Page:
An agent recruited to procure options over 10 lots comprising a development site agreed to a 2.2% commission on the sale prices for each property signed up.
The 12-month appointment agreed in April 2016 between Norton Property Group and developer Ozzy States Pty Ltd also provided for a $22,000 retainer to Norton and allowed the agreement to be terminated by either party on the giving of 7 days’ notice.
Between August and December 2016, Norton signed the owners of lots within the site in Ashfield in Sydney’s Inner West to whom Ozzy paid option fees totaling $182k representing 1% of the agreed purchase price of each parcel.
During this period, Norton – operated by property strategist Christos Exarhos – invoiced Ozzy $401k for commissions due under their Buyers Agency Agreement.
The standard form REINSW agreement was regrettably not well suited for the agent’s role in that it did not specify whether an option for to purchase was a “contract” for the purposes of triggering commission payments and nor was it designed to accommodate an appointment in respect of multiple properties.
Presumably because Ozzy’s Remolo Nigro at least initially understood the deal required payment upon each option being secured, it paid $200k of the invoiced sum to Norton.
The viability of the development depended on all properties being acquired which proved unachievable. Ultimately Ozzy exercised none of the options.
In 2017, the developer filed a lawsuit in the NSW District Court to recover the $200k it had paid, less the retainer, on the basis that it had been paid by mistake and the agent had no entitlement to it.
Norton counterclaimed for the unpaid balance of its invoice, $201k.
The dispute was adjudicated by Judge Robert Webber before whom Ozzy argued Exarhos’ company should disgorge the funds it had received because of the misleading and deceptive conduct it had engaged in by issuing invoices for sums to which was not entitled because the options it secured were not “contracts”.
Those contentions found favour with the court which ordered Norton to repay the $200k it had received from the developer less the retainer to which it was always entitled.
On appeal, the developer conceded that its obligation to pay commission on a signed contract was not dependent upon them all being signed but insisted that none of the signed options qualified the agent for commission.
Justice Mark Leeming noted that just as the standard form agreement was not apt to accommodate the agent’s task to procure signed options, an argument as to the semantics of the document provisions was inappropriate where “the parties recorded their bargain in loose language”.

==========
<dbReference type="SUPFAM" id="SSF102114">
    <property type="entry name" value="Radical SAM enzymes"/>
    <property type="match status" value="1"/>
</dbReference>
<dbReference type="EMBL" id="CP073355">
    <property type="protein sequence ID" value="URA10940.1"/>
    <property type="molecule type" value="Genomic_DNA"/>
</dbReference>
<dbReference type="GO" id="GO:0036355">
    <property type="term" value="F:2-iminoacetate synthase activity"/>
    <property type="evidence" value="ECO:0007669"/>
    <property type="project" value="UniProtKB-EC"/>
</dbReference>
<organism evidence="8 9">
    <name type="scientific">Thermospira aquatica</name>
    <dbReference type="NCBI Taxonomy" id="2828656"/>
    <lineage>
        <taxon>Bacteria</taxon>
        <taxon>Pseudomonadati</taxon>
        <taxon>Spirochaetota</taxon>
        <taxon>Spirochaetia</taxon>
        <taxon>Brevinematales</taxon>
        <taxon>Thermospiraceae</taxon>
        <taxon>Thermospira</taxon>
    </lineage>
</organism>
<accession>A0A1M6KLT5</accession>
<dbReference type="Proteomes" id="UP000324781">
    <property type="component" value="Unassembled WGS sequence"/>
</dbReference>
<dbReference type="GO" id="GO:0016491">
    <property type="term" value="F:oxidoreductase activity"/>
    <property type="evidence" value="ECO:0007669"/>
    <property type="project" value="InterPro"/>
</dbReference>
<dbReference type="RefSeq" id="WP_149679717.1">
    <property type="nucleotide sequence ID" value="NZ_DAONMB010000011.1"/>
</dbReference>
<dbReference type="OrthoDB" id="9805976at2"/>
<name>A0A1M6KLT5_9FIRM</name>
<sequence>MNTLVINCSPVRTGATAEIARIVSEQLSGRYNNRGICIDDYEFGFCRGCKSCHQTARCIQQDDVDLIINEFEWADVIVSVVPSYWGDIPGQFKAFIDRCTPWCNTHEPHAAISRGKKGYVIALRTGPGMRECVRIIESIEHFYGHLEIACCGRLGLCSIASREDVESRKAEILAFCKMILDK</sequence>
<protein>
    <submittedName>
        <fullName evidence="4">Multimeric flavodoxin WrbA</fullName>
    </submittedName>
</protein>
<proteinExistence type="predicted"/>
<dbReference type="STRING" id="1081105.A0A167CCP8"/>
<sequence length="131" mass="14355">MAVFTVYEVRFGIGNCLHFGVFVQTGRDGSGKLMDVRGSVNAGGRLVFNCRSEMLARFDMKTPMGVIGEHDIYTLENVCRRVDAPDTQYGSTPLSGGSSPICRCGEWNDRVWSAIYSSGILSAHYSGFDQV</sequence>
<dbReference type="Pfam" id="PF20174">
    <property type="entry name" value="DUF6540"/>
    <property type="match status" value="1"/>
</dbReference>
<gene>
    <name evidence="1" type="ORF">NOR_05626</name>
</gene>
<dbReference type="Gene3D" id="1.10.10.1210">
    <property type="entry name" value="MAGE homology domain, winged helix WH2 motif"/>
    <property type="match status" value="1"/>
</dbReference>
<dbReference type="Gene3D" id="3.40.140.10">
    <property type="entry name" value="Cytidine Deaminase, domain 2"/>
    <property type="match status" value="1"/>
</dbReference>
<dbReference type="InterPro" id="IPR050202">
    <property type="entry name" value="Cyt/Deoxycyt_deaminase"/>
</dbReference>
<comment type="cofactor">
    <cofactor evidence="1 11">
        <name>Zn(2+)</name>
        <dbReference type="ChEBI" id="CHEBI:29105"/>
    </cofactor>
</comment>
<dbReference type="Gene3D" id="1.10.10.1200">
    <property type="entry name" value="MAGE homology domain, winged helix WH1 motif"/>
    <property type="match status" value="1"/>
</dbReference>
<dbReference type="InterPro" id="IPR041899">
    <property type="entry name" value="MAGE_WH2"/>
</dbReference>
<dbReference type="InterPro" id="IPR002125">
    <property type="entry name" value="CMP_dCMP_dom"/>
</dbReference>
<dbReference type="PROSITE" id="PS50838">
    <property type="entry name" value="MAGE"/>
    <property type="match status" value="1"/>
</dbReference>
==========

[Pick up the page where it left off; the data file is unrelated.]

His Honour found the issues the court was nevertheless required to decide, to be finely balanced and difficult to resolve.
The commercial purpose – he noted – appeared relatively clear namely to place the principal in a position where it could apply for development approval and if it saw fit, acquire the land.
He had no difficulty in concluding that an option – annexing standard form contracts that would come into existence on the date and by virtue of its exercise – was capable of meeting the literal meaning of “a contract for the purchase” of the parcel to which it related.
“The best characterisation of the option agreements,” Justice Leeming observed “was that the grantors for valuable consideration promised to sell the property upon condition that the other party binds itself to perform the terms of the offer embodied in the contract”.
An “only slightly straining of the language” was needed – he reasoned – to conclude an option in relation to land was a land sale contract.
His Honour then pondered the differences between the two.
An option contract is different to the sale contract that results from its exercise. An option contract does not oblige the vendor or to convey title. Once the option is exercised, a contract for the purchase of the property comes into existence subsequent to the exercise of the option.
And considering the present dilemma it was relevant that the agent was to be paid $22k – “not a trivial sum” – in any event for its efforts, irrespective of obtaining or the exercise of the options.
“That tends to confirm,” His Honour decided, “that the balance of the buyer’s fee – which could be hundreds of thousands of dollars, dwarfing the retainer fee, was dependent upon the options being exercised”.
Thus with Justice Anthony Payne concurring, Norton’s claim for the remaining $201k it had invoiced the developer was dismissed.
Justices Leeming and Payne upheld the Norton’s appeal against the lower court’s misleading and deceptive conduct finding.
In their view, there was no basis for concluding that the agent’s claimed entitlement to fees was anything other than opinion that the fees were due and payable.
“A statement by a party to contract of a legal conclusion may frequently be nothing more than the expression of an opinion,” Justice Leeming wrote in his 25 page judgement.
The issue of the invoice for commission could therefore not be considered misleading or deceptive as a result of which Ozzy’s claim for repayment of the $200k it had “mistakenly” paid to the agent was dismissed.
The deadlocked result means neither party will recover any funds from the other but Norton holds on to the $200k it had already received.
The court also directed that neither recover any legal costs from the other in respect of either the appeal or the trial.
In dissent, Justice Richard White held that the agent had complied with its obligations under the Buyers Agency Agreement by signing up option contracts and ought to be entitled to recover its full commission for that work from the developer together with legal costs of the appeal and the trial.
Norton Property Group Pty Ltd v Ozzy States Pty Ltd (in liq)  NSWCA 23, Leeming JA Payne JA and White JA. 21 February 2020 Read case